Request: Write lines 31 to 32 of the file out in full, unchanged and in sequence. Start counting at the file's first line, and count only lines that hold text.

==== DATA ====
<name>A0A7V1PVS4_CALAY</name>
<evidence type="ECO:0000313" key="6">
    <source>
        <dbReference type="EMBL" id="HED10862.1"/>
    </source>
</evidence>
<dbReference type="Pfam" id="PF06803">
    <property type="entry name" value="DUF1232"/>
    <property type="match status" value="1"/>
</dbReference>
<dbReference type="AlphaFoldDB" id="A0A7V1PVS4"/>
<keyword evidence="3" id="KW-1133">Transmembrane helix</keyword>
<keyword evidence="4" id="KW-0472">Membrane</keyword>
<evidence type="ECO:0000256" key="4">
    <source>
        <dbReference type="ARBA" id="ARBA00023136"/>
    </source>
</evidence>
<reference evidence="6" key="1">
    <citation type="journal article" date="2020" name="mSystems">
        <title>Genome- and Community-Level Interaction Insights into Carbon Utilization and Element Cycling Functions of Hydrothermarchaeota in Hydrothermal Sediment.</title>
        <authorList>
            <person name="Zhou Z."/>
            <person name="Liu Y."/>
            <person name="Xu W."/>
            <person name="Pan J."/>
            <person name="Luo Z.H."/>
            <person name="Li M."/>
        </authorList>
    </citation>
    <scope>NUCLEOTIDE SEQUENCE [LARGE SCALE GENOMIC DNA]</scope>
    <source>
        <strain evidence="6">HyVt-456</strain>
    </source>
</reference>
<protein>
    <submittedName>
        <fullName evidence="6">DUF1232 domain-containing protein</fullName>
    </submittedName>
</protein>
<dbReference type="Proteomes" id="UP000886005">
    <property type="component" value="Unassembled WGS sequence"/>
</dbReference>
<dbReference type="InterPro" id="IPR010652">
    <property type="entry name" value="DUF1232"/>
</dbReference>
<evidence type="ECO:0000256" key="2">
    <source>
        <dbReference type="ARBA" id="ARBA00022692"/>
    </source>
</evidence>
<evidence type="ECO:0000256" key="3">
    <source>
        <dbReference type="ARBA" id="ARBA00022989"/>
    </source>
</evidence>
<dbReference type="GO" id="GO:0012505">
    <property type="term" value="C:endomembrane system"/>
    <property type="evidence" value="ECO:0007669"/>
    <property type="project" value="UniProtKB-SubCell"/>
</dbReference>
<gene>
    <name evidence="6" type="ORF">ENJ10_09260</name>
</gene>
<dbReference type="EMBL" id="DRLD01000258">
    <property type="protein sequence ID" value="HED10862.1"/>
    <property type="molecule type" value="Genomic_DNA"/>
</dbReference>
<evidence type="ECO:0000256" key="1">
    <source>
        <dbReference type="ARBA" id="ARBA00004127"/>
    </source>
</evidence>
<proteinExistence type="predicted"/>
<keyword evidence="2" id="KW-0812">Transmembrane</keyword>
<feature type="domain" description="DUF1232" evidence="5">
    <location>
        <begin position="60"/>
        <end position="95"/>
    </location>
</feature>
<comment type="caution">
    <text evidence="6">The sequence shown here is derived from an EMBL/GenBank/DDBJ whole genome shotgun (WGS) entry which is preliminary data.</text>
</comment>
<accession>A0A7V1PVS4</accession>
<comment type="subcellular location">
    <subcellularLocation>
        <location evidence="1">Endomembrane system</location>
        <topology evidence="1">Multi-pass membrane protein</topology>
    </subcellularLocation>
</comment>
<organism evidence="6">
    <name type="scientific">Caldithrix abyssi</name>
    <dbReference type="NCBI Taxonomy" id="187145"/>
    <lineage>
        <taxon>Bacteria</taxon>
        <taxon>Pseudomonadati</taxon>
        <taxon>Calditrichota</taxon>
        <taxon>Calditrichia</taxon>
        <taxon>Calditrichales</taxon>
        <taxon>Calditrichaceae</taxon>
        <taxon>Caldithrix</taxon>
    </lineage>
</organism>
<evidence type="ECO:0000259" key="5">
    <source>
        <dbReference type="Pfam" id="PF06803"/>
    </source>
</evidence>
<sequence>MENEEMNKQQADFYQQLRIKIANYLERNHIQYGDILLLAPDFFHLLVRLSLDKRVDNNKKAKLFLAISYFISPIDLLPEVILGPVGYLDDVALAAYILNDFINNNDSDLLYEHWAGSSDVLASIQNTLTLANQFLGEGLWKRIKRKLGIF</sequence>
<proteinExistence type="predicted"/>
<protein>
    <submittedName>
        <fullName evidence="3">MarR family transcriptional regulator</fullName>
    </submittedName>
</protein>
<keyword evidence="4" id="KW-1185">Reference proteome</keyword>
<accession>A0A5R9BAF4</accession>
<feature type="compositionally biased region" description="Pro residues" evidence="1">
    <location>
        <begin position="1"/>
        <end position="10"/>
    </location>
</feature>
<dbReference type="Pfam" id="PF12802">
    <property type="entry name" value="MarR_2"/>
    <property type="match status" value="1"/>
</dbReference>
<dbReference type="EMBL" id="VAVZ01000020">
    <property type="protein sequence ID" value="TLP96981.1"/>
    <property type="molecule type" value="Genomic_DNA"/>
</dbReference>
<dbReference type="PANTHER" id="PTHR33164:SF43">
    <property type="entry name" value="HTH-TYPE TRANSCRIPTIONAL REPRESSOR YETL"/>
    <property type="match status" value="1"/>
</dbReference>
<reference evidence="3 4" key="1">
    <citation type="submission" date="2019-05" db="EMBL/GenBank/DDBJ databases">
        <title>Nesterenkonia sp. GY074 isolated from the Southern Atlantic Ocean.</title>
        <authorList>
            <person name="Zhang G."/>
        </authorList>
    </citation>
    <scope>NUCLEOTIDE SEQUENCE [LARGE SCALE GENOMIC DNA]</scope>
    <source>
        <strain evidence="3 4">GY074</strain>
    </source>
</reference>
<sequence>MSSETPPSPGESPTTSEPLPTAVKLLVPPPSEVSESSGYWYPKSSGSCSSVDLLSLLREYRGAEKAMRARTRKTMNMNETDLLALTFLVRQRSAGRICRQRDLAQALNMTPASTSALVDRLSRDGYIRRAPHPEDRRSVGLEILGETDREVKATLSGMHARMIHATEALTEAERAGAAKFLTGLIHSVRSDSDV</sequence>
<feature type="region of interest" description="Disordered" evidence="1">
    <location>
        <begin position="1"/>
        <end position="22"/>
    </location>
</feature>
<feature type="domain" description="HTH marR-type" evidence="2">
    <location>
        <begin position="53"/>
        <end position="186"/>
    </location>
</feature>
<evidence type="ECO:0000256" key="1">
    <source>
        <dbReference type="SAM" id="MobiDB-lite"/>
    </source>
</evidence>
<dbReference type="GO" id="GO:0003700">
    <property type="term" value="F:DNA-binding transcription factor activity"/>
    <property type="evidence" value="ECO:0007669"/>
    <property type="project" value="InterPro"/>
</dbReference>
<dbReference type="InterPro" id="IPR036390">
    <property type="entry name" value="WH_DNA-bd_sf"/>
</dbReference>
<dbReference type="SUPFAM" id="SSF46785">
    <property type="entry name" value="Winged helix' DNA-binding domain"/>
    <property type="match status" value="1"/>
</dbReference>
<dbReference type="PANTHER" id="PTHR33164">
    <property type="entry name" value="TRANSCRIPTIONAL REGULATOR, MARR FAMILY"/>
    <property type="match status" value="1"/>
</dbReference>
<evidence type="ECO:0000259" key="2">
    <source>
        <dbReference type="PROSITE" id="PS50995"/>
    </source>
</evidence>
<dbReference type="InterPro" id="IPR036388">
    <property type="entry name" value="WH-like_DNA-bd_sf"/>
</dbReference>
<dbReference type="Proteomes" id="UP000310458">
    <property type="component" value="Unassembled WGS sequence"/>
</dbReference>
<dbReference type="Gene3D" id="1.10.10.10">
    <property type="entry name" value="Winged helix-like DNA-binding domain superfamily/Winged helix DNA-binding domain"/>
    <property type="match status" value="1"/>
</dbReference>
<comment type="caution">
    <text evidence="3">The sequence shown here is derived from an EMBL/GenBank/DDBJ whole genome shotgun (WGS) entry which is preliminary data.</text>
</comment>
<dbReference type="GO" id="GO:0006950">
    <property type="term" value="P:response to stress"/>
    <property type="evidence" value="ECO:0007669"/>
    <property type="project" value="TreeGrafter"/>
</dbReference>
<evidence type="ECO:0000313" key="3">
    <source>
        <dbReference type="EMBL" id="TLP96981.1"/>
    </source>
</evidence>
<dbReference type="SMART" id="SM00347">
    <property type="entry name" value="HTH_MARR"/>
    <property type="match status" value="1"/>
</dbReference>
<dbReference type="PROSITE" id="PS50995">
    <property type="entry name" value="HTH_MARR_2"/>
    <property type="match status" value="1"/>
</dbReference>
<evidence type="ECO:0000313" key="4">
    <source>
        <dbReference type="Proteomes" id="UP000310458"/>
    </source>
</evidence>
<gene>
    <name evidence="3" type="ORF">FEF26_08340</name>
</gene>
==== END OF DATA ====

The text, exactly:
    <scope>NUCLEOTIDE SEQUENCE [LARGE SCALE GENOMIC DNA]</scope>
    <source>